TIPS & ADVICE ABOUT TILED STOVES

On this page you will find tips and advice on how to use and care for your Gabriel tiled stove.

FIRE RIGHT

The best wood for your tiled stove
The length of the wood should not exceed 300 mm because the chunks of wood should not be against the glass. It is most important is to use dry wood. Firing with moist wood means that you will not reach a sufficiently high temperature during combustion, because most of the energy will be used to dry the wood. White or invisible smoke from the chimney means that you are firing with dry wood. Note that oak must have been dry-chopped for at least two years.

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Try to quickly start a fire in the fireplace so that proper live coals are formed. Lay/stack about 2 kg of finely chopped dry wood (about 15 sticks) horizontally with a lot of air in between. To light the finely chopped wood, place paper, birch bark or fire briquettes under the sticks.

Note! Never use flammable lighter fluids.

Light the fire. Carefully push the glass door shut, making sure that the fire gets oxygen and catches properly (the door can in some cases be kept slightly open when starting the fire).

We recommend that you read our maintenance and firing advice before you start using the tiled stove. In addition to information on how to start the stove, there is information on how to heat your home in the best way.

IMPORTANT INFORMATION ABOUT THE WOOD

WOOD AS FUEL

Wood is a biofuel which, when properly burned, forms part of the natural cycle. When trees grow, water and carbon dioxide are consumed in the so-called photosynthesis. This releases oxygen, which, as you know, we need to breathe. When the wood is burned or decomposes, the water and carbon dioxide are released again. The process also consumes the amount of oxygen that was formed when the tree was growing. All this takes place in a cycle, which means that wood burning does not contribute to the so-called greenhouse effect.

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ABOUT THE WOOD

Think about ventilation when storing your wood

It is important not to place the wood directly against the ground and to ensure that there is as much space as possible at the roof and sides. Wood that has been chopped in early spring can be used in the coming winter in the best-case scenario. But it is better if it dries two spring seasons as it dries best in the spring before the leaves show. Keep in mind that damp wood burns worse, gives off less heat and has greater environmental impact. Firewood should not contain more than 20% water.

Chopped wood dries faster

Birch wood should be chopped as soon as possible, otherwise it will be hard and difficult to process. Pine and spruce wood, on the other hand, is easier to chop if it has been allowed to dry for a while. The wood should be kept at room temperature for 24 hours before firing. Covering the wood with tarpaulin, for example, is not a good solution because this prevents the moisture from the ground and the wood from evaporating. Moist wood is also more easily attacked by rot, which quickly reduces the energy value of the wood.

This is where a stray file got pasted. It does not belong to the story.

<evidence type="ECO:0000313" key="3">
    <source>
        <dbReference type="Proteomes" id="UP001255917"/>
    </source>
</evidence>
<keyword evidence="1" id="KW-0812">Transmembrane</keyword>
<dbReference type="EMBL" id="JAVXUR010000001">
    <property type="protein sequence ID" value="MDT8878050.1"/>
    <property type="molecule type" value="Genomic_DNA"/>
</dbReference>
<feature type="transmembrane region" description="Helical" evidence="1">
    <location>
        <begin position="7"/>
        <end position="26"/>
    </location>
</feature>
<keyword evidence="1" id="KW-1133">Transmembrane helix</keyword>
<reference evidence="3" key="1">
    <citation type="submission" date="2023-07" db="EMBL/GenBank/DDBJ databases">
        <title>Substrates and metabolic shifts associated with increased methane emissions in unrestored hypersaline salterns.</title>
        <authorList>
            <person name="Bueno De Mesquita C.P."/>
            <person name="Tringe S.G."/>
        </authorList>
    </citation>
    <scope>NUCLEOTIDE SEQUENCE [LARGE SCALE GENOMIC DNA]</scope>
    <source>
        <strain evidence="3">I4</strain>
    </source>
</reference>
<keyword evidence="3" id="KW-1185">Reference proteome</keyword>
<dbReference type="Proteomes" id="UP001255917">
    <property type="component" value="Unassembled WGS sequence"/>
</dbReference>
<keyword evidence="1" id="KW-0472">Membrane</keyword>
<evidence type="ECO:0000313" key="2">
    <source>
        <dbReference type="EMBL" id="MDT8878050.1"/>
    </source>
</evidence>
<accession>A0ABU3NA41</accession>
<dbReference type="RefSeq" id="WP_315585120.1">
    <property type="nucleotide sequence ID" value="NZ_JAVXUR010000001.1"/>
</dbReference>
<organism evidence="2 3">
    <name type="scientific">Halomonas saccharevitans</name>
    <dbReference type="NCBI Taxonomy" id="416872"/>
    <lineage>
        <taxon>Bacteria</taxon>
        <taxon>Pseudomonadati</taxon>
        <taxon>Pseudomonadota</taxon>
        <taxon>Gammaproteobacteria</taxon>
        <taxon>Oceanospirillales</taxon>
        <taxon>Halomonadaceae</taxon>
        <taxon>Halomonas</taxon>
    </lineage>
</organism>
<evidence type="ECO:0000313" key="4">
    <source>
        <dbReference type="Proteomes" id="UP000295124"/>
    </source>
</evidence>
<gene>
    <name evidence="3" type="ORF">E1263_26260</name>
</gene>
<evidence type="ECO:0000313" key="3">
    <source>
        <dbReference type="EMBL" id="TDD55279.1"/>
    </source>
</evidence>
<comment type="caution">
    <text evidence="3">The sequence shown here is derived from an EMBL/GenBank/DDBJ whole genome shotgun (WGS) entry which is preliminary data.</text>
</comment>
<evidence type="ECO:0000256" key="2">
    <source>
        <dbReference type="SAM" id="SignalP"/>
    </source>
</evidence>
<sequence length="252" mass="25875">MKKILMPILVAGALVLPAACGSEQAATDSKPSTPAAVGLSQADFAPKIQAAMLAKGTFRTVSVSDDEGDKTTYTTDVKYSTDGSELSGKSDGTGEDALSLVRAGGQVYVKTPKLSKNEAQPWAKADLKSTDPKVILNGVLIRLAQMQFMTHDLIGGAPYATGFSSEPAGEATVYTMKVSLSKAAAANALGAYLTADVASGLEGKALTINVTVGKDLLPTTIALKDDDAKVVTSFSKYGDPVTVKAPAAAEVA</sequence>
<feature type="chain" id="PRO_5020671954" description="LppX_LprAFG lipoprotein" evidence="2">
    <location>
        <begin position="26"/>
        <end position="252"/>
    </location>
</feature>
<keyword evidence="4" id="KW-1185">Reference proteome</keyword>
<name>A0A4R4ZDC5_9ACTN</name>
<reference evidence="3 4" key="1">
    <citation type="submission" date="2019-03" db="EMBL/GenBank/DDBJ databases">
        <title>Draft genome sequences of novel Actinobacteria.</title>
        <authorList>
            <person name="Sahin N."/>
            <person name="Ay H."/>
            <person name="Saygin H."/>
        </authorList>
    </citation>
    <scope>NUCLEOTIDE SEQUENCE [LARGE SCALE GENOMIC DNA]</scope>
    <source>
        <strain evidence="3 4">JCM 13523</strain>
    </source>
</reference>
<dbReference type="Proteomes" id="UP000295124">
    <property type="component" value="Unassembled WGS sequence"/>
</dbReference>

Never use impregnated wood, painted wood, panelling or the like

This can harm both the stove and the environment. Oak wood, on the other hand, is excellent for burning, but it is important to mix it with other wood types during combustion. Oak wood is high in energy, but is also rich in tannins which is aggressive against both the fireplace and the mortar.

WARMTH THROUGH GENERATIONS

CLEANING

CLEANING TIPS

For various reasons, the glass on the door or the tiling of your tile stove can get dirty. Below are some tips and advice on how to avoid this and how to clean the tile stove should this happen. Keep in mind that the stove should be cold when you clean it!

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Soot on the glass door
The fireplace insert in Gabriel’s tiled stoves has built-in air flushing to prevent soot on the glass door. If the glass is still sooty, it may be due to the following:

The stove has not been able to reach its operating temperature fast enough
Problems with the air supply
The wood is too close to the glass
Wet wood

Cleaning the glass

The glass must be cold during cleaning. Use wet paper towels dipped in cold ash. Then rub off the soot on the glass and wipe off with dry paper. If the glass does not become completely clean after this, repeat the process. When using cleaning spray to remove the soot, make sure the cleaning agent does not come in contact with the brass. If the cleaning agent dries on, spots will form that are very difficult to remove.

Dirty tiles

Clean the tiles using a damp, lukewarm cloth and a gentle detergent. Remember that the stove should be cold and do not get the joints wet. Use a grease-dissolving detergent if the joint needs to be cleaned.

Cleaning brass

Brass is a yellowish alloy consisting of copper and zinc. Its shine may diminish over time and then it needs to be polished. Häxan Metal Polisher, which can be found in grocery stores, works well for this purpose.

It is important to use a soft cloth or sponge. Avoid anything that could scratch the brass. You may need to repeat the polishing one or several times more depending on the discolouration of the brass.

Never use water when cleaning brass.